This worksheet does not follow point-for-point the CIS major proposal format. Instead, it is meant to help you think through what you want from a major, how you might design an individual major, and how best to explain to yourself and others your educational goals and the purpose and structure of your major.
As you consider the following questions, continue to discuss your proposed major with your adviser, the director of CIS, and whomever else you think might be helpful. Then you can use your ideas, and other people’s responses to them, to build a strong proposal for an individual major.
There are no right answers to these questions, only your answers. In fact, for you these might not even be all the right questions! If other questions arise that seem to you to be equally important, note them down for yourself as well.
An individual major includes 10 or more full course equivalents, at least 2 of which must be advanced work (usually Level III), plus an additional 2 Level III credits for the senior integrative project. As you plan your course of study for your junior and senior years, consider:
• Will you have fulfilled most of your GE requirements by the end of your sophomore year? If not, what’s still to be completed? Are there courses that fulfill GE requirements and fit into your major? Look especially for an EIN course and WRI courses that will serve your major.
• From which departments or programs will you select on-campus courses for your major? Have you done introductory level work in those areas?
• What academic or other work have you done so far that might be part of your planned major?
• Do you plan to take a semester or interim in an off-campus program? How will that experience fit into your major?
• Are you planning to include one or more internships, independent study/research or other independent experiences in your major? What would your ideal independent experience include?
• What courses or other study/learning experiences have faculty or others recommended that you might include? How do you think those recommendations fit into your plan?
What major(s) were you considering when you began at St. Olaf? Why is that no longer your choice? Can you achieve your educational goals by adding something to an existing major? Have you considered the interdisciplinary program majors or concentrations?
What will you integrate in your individual major?
Types of learning experience?
Disciplines? Means of inquiry? Modes of expression? Other?
What (besides you, of course) is the integrating factor in your major?
A question? A topic? An area of study? A phenomenon? A methodology? Other?
What is the main idea of your major? How will you describe it to fellow students, your family, a faculty member, your summer employer, a former high school teacher?
What might be a satisfying and effective senior integrative project for your major? What are your most satisfying ways to collect new information, organize and make sense of it, present it?
• What would be your focus? The project’s role in your major?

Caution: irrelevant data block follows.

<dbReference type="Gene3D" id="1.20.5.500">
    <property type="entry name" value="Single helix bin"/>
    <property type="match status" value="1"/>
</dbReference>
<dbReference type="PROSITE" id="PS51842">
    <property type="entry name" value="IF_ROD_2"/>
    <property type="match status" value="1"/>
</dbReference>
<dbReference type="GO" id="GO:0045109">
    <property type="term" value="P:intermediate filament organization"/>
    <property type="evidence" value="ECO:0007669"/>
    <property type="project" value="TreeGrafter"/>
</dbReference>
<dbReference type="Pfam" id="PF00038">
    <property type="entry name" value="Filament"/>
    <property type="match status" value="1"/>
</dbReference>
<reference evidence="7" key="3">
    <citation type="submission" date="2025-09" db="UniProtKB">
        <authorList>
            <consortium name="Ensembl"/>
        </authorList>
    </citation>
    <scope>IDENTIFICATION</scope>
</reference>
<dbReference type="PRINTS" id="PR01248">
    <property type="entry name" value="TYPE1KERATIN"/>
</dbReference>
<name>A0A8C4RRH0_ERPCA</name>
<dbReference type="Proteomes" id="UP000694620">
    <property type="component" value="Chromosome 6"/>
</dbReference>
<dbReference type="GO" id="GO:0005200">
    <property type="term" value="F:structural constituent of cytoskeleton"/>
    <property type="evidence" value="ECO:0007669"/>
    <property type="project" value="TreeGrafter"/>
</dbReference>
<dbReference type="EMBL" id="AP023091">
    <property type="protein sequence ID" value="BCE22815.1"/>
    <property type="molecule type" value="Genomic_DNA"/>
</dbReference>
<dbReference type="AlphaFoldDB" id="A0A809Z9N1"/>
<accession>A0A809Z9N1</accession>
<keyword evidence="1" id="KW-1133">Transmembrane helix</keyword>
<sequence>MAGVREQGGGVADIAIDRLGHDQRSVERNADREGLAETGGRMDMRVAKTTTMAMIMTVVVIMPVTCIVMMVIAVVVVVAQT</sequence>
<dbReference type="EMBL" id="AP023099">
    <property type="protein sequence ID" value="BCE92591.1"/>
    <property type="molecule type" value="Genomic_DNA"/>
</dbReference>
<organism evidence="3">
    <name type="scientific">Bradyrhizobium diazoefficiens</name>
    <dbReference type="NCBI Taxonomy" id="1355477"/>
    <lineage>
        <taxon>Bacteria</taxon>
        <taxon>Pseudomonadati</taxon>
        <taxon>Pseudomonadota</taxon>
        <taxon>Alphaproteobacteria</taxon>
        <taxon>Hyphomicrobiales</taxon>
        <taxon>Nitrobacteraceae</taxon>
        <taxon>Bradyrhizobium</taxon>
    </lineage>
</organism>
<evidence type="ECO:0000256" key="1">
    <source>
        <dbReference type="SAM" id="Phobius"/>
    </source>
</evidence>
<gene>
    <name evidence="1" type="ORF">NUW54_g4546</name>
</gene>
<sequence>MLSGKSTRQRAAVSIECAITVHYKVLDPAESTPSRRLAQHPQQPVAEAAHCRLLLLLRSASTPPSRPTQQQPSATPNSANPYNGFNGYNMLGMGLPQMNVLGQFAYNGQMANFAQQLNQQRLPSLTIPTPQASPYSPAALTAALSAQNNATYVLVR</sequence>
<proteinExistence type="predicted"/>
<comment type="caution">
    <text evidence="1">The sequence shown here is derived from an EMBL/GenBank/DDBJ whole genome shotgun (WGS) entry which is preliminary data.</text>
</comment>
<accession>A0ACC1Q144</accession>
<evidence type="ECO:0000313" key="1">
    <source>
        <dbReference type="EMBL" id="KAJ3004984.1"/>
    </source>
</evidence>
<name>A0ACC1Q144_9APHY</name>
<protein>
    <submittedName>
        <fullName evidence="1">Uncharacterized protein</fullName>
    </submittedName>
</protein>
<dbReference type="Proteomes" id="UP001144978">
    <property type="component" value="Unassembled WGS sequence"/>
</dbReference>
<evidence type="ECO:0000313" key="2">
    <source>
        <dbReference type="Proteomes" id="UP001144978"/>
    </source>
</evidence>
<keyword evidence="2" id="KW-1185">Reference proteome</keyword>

• What form might your project take?
Lab research? Art work? Research paper? Bibliography? Community program? Creative writing portfolio? Survey? Performance? Critical analysis? Invention? Something else?
• How might you present your finished project, both publicly and for evaluation?
Public reading? Classroom presentation? Web site? Demonstration? Exhibit? Publication? Poster session? Recital? Something else?
You will need support for your proposal from a faculty member who agrees to act as your academic adviser in general and for your individual major, and to supervise your senior integrative project. Sometimes students also recruit a second faculty member to provide extra support or expertise in a particular area of the major.
• Is your current adviser the person you want to advise your major?
• In what areas of study will you want to work with faculty? Think both generally (departmental) and specifically (possible independent study).
• With whom do you think you can work successfully?
• Will he/she/they be on campus during both your junior and senior years?
You will be asked to find out what library resources are available for your major, and to consult with a librarian about research strategies.
Do you know how to find materials relevant to your area of study? What are the best sources to find materials in your area? What is available on campus? Elsewhere? Have you had a “library instruction” session as part of any previous class?
How might you begin a web portfolio? Do you imagine a statement of philosophy? A perspective to share? Do you have existing work that you might include? What connects those pieces, either to each other or to your major? What links do you hope to discover as you work on your major?
And a final couple of things to think about:
What inspires you to undertake an individual major? What experiences have you had in working independently? What triumphs or difficulties have you encountered? What can you, and others, do to help you achieve your educational goals?
Do you think your individual major makes good use of the college’s resources? Will you be able to take advantage of what is available in the current curriculum? Are you planning to work in a very specific area? To work in several different disciplines? What are you hoping for from faculty?